- Meanwhile, officials have insisted that the dump is necessary as the water takes up a massive amount of space, which is needed to store highly radioactive fuel rods from the remaining cores at the now-defunct nuclear facility.
Editor’s Note: The Japanese government has asked Western outlets to adhere to Japanese naming conventions. To that end, Japanese names will be written as Family Name followed by Given Name.
Radioactive or Bad Publicity?
After years of discussions and debate, the Japanese government announced Tuesday that it will dump radioactive water from the Fukushima nuclear power plant into the ocean.
Government officials consider the move necessary, but it’s facing backlash from local businesses, particularly fisheries, over potential consequences it could have. Many are especially concerned that the decision will create bad press for the region as headlines about it emerge. For instance, a headline from the Guardian on the issue reads, “Japan announces it will dump contaminated water into sea.”
While the water is contaminated and radioactive, it’s not nearly what the headlines make it out to be. The government has spent the last decade decontaminating it, and now it only contains a trace amount of the isotope tritium. That isotope is common in nature and is already found in trace amounts in groundwater throughout the world. Its radiation is so weak that it can’t pierce human skin, meaning one could only possibly get sick by ingesting more than that has ever been recorded.
According to the government, the decontaminated water at Fukushima will be diluted to 1/7 of the WHO’s acceptable radiation levels for drinking water before being released into the ocean over two years.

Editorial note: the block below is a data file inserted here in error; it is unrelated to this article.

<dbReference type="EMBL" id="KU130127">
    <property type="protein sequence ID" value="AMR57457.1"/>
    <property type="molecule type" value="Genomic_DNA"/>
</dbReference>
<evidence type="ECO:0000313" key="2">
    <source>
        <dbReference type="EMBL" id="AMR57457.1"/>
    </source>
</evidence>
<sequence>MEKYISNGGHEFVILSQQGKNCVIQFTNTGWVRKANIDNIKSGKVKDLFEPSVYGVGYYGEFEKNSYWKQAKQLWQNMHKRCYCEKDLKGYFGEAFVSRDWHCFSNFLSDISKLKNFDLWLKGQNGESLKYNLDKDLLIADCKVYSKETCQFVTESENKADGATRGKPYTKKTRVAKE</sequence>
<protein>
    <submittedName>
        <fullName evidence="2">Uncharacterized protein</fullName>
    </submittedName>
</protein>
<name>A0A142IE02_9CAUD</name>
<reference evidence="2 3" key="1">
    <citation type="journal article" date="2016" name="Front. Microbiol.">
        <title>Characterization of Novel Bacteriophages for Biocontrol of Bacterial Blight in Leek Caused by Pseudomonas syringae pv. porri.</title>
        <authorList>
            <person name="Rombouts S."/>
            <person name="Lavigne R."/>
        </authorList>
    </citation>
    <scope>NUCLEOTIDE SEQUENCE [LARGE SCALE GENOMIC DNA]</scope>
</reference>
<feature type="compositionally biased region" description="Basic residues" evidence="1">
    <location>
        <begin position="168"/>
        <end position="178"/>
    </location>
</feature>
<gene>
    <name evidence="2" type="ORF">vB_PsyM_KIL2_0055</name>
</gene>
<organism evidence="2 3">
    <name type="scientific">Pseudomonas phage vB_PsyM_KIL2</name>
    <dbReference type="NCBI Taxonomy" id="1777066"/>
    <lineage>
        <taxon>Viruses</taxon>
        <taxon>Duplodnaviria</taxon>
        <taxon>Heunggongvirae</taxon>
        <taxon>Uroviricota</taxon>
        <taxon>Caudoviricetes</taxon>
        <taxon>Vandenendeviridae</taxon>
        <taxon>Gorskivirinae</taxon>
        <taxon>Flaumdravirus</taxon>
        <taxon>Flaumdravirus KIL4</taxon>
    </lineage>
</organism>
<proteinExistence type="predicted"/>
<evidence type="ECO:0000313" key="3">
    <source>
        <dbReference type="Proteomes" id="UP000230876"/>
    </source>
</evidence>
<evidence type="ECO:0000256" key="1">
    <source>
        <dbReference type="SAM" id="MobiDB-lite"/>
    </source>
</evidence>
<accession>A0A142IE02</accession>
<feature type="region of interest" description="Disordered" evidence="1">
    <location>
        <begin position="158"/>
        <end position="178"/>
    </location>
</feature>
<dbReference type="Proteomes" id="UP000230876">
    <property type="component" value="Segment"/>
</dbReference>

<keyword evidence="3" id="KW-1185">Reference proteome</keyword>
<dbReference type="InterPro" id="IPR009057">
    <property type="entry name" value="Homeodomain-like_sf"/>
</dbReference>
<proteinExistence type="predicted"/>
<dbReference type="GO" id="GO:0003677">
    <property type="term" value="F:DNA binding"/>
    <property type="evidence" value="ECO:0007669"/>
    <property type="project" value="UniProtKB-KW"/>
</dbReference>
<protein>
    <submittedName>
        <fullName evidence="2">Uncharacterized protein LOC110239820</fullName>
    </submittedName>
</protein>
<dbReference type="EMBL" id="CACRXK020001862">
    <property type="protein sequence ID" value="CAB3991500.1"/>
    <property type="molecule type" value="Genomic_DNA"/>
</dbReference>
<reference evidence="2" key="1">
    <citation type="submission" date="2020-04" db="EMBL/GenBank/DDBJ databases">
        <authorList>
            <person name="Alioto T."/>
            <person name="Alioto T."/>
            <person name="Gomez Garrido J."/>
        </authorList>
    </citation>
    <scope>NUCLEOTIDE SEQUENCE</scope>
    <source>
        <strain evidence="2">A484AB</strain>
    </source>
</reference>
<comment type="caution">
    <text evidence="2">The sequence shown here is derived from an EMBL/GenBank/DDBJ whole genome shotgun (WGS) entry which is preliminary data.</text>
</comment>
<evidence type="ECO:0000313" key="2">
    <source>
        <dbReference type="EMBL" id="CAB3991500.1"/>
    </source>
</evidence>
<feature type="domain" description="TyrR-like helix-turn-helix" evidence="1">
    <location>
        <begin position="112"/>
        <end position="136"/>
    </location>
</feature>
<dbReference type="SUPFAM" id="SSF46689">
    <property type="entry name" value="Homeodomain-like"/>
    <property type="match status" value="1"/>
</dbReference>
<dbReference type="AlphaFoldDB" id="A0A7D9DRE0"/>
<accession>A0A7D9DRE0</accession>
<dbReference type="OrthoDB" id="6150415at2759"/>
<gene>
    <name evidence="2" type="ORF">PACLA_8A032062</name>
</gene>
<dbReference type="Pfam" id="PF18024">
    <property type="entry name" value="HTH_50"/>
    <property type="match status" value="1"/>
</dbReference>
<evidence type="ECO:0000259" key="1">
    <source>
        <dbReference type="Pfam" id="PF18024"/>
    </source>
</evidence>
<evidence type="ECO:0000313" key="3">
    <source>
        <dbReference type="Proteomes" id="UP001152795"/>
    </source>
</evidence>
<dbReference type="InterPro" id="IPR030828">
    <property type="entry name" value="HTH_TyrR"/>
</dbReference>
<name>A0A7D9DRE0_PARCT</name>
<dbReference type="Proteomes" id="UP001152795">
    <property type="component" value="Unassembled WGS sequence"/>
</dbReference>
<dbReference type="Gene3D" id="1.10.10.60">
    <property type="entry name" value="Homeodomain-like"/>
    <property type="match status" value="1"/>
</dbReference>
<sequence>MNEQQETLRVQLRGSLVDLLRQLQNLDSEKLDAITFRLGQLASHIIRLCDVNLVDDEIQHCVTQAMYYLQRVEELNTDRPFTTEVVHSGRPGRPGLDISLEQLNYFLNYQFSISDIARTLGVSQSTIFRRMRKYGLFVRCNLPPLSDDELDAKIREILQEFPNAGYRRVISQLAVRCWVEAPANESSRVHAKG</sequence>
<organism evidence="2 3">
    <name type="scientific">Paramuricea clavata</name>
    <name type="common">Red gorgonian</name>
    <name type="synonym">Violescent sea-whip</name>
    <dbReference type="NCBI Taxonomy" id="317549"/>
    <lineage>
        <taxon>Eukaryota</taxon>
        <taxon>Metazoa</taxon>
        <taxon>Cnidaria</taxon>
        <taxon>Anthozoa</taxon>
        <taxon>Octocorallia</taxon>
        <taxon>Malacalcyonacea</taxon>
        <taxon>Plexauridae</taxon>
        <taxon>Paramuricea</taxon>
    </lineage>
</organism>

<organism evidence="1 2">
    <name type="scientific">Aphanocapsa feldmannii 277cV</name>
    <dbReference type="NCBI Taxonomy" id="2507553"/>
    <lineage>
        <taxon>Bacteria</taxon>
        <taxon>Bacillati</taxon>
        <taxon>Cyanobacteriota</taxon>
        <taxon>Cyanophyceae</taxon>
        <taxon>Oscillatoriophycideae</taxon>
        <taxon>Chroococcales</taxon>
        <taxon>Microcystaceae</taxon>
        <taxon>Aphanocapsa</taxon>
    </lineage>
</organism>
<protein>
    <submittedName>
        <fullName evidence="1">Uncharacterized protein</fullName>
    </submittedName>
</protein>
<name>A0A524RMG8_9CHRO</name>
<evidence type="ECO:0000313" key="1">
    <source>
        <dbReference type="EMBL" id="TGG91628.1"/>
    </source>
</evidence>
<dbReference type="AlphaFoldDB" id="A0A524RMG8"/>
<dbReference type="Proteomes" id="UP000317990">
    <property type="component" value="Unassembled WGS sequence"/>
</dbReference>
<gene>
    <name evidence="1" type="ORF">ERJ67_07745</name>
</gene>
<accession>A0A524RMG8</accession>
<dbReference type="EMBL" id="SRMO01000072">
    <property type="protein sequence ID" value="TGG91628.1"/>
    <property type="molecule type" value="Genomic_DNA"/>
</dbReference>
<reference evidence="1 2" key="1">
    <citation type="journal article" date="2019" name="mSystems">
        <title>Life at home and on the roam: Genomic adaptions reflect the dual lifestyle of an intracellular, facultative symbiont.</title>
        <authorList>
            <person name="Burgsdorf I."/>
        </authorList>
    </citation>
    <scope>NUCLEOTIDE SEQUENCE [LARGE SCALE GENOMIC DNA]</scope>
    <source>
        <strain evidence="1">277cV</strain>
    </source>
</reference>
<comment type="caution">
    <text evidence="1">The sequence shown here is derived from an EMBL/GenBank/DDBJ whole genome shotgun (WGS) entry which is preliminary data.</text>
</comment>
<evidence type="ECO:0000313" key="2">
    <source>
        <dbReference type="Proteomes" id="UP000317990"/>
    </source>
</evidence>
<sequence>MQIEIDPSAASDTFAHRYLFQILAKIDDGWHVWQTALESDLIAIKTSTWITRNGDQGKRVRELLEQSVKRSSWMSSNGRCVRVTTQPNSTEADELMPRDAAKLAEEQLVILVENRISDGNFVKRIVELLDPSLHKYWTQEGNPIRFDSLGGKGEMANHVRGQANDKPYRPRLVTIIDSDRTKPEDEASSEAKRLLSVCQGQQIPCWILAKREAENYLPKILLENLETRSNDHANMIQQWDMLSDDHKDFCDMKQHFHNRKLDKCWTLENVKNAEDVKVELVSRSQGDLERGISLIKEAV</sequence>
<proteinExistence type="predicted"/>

Something Had To Eventually Be Done
Over the last decade, Japan has proposed this plan and other similar ones, such as evaporating the water, which the International Atomic Energy Agency said last year met global standards.
The water has been sitting in containers for years, so why is there a push to remove it now? Space and leakage seem to be the primary reasons.
The water containers are slowly being filled by groundwater, and the government expects to run out of space relatively soon. Space is sorely needed, as Prime Minister Suga Yoshihide has pointed out in the past that the government wants to use the space to store damaged radioactive fuel rods that still need to be extracted from the plant. Unlike the water, those rods are dangerously radioactive and need proper storage.
Regardless, Suga reportedly recognizes that removing the water is going to end up as a lose-lose situation.
“It is inevitable that there would be reputational damage regardless of how the water will be disposed of, whether into the sea or into the air,” he said at a press conference last week. As expected, the government’s decision did trigger backlash, prompting many demonstrators to take to the streets of Tokyo Tuesday in protest.
To this day, eleven countries and regions still ban many products from the Fukushima prefecture despite massive clean-up efforts that have seen people returning to the area to live.